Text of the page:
Tinnitus is a prevalent auditory disorder that frequently co-occurs with hearing loss. It is suggested that tinnitus might have negative impact on speech perception. However, studies thus far have not been able to disentangle tinnitus, hearing loss, and speech in noise intelligibility. We therefore investigated whether there is an association between tinnitus and speech understanding in noise, independent of hearing loss.
Of 4,211 participants from the population-based Rotterdam Study (mean age 67.8 [SD 8.9], 57.3% female) data was available on tinnitus, pure-tone audiometry, and digits in noise test. We compared the speech reception threshold in noise (SRTn) in participants with and without tinnitus for the whole population as well as for subgroups stratified for average hearing threshold in 10-dB strata. Additionally, we regressed tinnitus on SRTn with a multivariable regression model, adjusting for sex, age, highest achieved education, and cognitive function.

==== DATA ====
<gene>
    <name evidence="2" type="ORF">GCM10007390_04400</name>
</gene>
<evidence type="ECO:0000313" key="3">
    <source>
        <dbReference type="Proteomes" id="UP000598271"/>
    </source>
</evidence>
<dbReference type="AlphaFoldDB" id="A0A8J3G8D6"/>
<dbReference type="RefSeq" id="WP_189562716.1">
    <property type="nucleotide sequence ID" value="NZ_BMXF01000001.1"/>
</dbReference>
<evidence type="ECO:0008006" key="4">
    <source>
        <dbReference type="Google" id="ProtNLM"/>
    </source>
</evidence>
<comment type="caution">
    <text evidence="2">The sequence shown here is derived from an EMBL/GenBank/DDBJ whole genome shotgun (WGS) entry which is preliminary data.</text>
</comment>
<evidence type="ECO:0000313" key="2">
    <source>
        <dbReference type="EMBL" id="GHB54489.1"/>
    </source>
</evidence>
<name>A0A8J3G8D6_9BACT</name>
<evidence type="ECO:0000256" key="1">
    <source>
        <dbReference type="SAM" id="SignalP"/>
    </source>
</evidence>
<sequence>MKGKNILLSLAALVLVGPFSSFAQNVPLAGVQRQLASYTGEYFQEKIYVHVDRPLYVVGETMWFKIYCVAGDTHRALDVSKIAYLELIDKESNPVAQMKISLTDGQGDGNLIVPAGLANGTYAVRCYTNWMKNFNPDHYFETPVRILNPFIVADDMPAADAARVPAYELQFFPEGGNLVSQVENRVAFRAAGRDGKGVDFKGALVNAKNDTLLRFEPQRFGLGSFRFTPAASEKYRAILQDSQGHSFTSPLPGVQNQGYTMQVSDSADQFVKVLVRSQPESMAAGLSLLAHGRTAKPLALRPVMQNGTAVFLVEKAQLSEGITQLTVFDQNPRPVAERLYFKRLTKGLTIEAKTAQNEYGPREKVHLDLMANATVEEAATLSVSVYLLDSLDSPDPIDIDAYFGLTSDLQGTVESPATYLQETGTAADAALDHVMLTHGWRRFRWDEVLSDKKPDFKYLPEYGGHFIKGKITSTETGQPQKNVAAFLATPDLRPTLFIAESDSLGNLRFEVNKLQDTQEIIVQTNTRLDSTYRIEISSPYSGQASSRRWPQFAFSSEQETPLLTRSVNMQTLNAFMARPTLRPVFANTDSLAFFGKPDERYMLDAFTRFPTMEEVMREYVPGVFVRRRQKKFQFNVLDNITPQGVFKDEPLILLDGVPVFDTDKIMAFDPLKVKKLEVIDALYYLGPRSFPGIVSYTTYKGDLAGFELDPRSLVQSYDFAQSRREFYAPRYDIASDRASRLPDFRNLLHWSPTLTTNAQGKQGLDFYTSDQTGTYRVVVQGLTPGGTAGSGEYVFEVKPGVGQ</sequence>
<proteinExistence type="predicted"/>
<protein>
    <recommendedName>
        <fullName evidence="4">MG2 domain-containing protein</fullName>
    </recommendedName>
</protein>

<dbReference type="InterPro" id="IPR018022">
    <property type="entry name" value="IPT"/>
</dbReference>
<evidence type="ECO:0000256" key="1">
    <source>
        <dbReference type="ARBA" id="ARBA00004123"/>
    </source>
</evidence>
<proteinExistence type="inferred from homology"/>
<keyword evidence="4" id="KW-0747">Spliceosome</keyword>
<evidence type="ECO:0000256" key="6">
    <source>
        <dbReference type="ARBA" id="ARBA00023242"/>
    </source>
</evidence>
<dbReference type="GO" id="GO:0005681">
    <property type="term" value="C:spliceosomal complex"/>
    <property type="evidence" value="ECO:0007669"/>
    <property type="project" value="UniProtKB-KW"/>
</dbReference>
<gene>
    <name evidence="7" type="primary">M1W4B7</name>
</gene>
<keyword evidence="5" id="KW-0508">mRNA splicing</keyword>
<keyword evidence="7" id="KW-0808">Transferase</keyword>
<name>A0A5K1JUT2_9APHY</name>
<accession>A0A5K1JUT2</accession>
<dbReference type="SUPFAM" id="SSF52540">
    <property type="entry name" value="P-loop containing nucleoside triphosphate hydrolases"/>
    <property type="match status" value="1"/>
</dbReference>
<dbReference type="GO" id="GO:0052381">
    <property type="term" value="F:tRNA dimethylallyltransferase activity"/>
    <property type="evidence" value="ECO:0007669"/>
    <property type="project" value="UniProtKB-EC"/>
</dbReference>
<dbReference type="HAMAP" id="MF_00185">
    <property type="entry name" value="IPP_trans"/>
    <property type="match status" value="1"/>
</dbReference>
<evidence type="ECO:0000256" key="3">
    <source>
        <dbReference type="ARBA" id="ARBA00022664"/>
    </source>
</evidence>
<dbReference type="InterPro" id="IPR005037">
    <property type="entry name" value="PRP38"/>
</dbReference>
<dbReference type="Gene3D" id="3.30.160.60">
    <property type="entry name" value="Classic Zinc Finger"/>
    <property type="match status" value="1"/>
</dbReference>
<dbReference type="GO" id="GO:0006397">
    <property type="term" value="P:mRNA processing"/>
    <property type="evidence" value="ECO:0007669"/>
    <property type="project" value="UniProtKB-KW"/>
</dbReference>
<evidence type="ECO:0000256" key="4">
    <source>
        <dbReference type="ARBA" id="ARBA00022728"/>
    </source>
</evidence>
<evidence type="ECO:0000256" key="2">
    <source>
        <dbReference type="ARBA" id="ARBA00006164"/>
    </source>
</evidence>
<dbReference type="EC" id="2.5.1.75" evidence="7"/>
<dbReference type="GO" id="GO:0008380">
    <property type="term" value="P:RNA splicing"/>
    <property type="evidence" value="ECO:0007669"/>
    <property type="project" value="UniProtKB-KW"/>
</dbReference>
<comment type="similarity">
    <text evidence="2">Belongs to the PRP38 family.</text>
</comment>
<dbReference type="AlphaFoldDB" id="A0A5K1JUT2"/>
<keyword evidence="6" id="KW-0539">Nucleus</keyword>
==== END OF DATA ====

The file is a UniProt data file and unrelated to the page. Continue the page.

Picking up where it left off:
Participants with tinnitus (20.8%) had a higher SRTn (−3.6 dB [SD 3.7] versus −4.6 dB [SD 3.1]). This difference remained only in the subgroups of participants with hearing loss, between 0.6 and 0.8 dB difference in the SRTn for the different subgroups. In the fully adjusted model tinnitus was associated with 0.2 dB (95% CI 0.00, 0.39) SRTn increase.
We have shown that tinnitus is associated with speech intelligibility in noise, but it is a small effect, only found in people with co-occurring hearing loss.